From the get-go I took to water. There was no stopping me, and no one around who would. Both my parents were avid swimmers, no, that’s not near close enough, they were water nymphs. If you look carefully at the photo below, you can see a head bobbing way out. probably their’s. Those heads called to me so I did whatever needed to propel myself out beyond the buoys. Water baby to water girl to water lover to nymph I haven’t stopped my love of swimming. As I move closer to my big birthday this weekend, my love of swimming is the best metaphor I have to head straight into the unknown waters.
For whatever you lose
(like a you or a me)
It’s always ourselves we find
in the sea.
Whether you’re a long time reader of Nine Cent Girl or not, you might be surprised to find how cautious I can be. At least in several areas (none of which include water). I am not a fan of speed. Downhill skiing, despite a lifetime of trying, has been a chore I can’t improve on. I halt myself every few feet as soon velocity and acceleration ramp up. I have been known to put on the brakes on every downhill slope, skiing or biking it matters not. But under my own power, diving straight into surf or current, I love the nudge and force of water. You might even find me laughing after a raucous boogie board run, sand through my hair and water up my nose, in my mind the ride, however momentarily frightening, would be worth it. Sitting on the beach afterwards, taking a joyous breath after surviving yet another romp with the ocean god, I look over my shoulder and decide to do it all again. Here I do not give up. Here I only want to go again, and again, despite the pounding, wild rides that scare the crap out of me or the ones that go flat too soon and you are left nowhere, regardless, I am willing to take another chance. Not a bad metaphor, right? My parents kept diving in until the end and I, blessedly, am compelled to do the same.
I have been a fan of numbers for ever it seems. I think it was my birth date that started that love affair. All of it is divisible by 5, the month, day and year, and as this particular number and its corresponding divisibility chart was an easy one for me to remember, 5 became my favorite. Later when numerology hit the East Village and my older brother brought me to a 5 story walk-up for astrological readings with a few numbers thrown about, we dreamed of all the greatness ahead, and I was even happier. The nine year cycles, the 11 year master year, the invitation of a number one year… the creative joy of a five. It goes on and on with numbers, cycling through so many until your actual age seems like just a side note. Once I hit a half a century, that had a shiny new appeal. But more than that, each birthday felt odder and odder to me. What was 25 supposed to feel like? Or 33? Or 47? And now, this big one, is as far from my inner reality than I could have ever imagined. Not a life retired but a life with a horizon to stretch out for and dive in for and so much to learn and all these people to keep dancing with on a rooftop. This one.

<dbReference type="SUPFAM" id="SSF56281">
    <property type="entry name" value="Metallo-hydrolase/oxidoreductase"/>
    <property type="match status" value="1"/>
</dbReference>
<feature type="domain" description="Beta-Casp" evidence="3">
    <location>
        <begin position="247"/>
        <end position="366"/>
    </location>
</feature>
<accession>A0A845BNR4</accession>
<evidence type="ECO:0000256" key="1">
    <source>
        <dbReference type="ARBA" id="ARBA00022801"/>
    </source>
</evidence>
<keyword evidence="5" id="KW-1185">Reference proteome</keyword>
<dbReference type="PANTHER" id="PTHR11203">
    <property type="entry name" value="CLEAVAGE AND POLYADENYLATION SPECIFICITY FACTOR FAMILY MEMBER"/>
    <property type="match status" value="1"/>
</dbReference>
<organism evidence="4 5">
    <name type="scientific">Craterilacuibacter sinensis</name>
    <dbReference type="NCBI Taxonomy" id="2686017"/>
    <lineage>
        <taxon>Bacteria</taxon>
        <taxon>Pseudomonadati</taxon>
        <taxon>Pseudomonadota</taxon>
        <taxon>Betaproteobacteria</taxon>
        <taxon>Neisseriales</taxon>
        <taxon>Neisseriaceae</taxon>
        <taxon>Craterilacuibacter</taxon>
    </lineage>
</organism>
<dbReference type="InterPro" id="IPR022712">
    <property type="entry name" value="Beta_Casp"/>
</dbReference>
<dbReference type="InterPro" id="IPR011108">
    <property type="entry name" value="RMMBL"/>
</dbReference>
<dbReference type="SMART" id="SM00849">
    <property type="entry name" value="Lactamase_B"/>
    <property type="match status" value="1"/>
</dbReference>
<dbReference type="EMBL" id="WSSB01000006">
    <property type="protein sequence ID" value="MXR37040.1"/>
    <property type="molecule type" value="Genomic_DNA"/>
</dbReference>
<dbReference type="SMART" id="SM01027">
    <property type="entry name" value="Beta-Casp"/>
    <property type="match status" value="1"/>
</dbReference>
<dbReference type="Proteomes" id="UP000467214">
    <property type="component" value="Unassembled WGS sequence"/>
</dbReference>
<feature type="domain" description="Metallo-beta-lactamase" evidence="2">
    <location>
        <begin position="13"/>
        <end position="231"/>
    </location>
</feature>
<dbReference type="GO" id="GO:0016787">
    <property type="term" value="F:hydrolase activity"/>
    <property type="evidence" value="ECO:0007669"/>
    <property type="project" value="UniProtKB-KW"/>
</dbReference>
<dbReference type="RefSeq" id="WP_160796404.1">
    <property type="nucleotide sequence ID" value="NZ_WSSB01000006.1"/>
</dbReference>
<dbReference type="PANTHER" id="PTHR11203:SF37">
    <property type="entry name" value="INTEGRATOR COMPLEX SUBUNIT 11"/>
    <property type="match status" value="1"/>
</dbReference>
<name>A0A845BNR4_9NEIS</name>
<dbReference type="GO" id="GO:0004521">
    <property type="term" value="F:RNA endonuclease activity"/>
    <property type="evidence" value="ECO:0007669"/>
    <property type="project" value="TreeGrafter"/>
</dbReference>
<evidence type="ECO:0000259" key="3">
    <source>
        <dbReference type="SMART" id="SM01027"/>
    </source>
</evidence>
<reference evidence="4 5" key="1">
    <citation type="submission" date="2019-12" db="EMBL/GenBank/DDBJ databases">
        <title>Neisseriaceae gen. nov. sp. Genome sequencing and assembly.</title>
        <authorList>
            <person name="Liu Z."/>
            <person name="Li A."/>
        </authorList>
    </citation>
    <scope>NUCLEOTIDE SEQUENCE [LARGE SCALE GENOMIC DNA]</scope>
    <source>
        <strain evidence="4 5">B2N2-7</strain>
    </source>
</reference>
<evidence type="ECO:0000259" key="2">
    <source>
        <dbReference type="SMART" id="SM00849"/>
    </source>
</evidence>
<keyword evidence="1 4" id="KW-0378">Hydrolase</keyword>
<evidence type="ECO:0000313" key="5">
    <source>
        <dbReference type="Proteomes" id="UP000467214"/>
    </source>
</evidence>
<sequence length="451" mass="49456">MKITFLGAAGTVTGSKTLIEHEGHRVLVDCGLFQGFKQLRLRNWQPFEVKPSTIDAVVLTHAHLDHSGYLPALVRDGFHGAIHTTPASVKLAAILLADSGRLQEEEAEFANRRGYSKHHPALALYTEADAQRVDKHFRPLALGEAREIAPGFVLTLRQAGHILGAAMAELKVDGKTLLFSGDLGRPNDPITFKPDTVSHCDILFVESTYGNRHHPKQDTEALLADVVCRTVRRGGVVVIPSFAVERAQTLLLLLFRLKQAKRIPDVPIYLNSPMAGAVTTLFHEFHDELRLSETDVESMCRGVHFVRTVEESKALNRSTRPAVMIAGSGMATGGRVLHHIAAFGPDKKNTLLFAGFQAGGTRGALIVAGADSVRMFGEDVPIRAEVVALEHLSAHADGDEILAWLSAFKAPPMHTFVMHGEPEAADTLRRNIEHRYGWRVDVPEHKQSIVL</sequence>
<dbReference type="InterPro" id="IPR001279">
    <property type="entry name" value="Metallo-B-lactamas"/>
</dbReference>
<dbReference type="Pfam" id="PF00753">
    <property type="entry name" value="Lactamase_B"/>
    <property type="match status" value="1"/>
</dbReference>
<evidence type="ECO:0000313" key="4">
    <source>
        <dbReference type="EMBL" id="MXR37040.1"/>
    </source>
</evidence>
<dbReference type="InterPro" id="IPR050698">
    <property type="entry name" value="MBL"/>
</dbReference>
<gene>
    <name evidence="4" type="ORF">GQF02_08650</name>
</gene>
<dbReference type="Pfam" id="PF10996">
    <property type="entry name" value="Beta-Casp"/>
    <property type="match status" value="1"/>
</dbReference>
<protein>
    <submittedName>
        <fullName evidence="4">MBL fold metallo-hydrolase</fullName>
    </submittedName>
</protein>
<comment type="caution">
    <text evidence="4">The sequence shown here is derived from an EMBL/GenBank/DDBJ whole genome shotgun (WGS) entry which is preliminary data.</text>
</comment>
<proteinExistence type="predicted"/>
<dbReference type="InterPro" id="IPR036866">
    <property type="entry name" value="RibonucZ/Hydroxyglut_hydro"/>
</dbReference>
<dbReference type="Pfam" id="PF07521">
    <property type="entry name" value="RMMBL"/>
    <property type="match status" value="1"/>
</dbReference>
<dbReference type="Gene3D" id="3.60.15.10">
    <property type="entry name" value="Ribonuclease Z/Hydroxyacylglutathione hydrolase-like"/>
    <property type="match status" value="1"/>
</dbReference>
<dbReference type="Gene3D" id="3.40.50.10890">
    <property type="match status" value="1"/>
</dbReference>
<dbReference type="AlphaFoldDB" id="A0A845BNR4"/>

Sirens, half woman, half bird, calling distant travelers to their rocky shores and sharp beaks, are out there still. Fear might halt our quests. Might cause us to miss out, say no to what these next decades offer. Instead, I just renewed my passport and am eager to swim out past that boundary line once more. It’s a numbers game, a roll of the dice, as to what the next third of my life will bring, but I’m ready.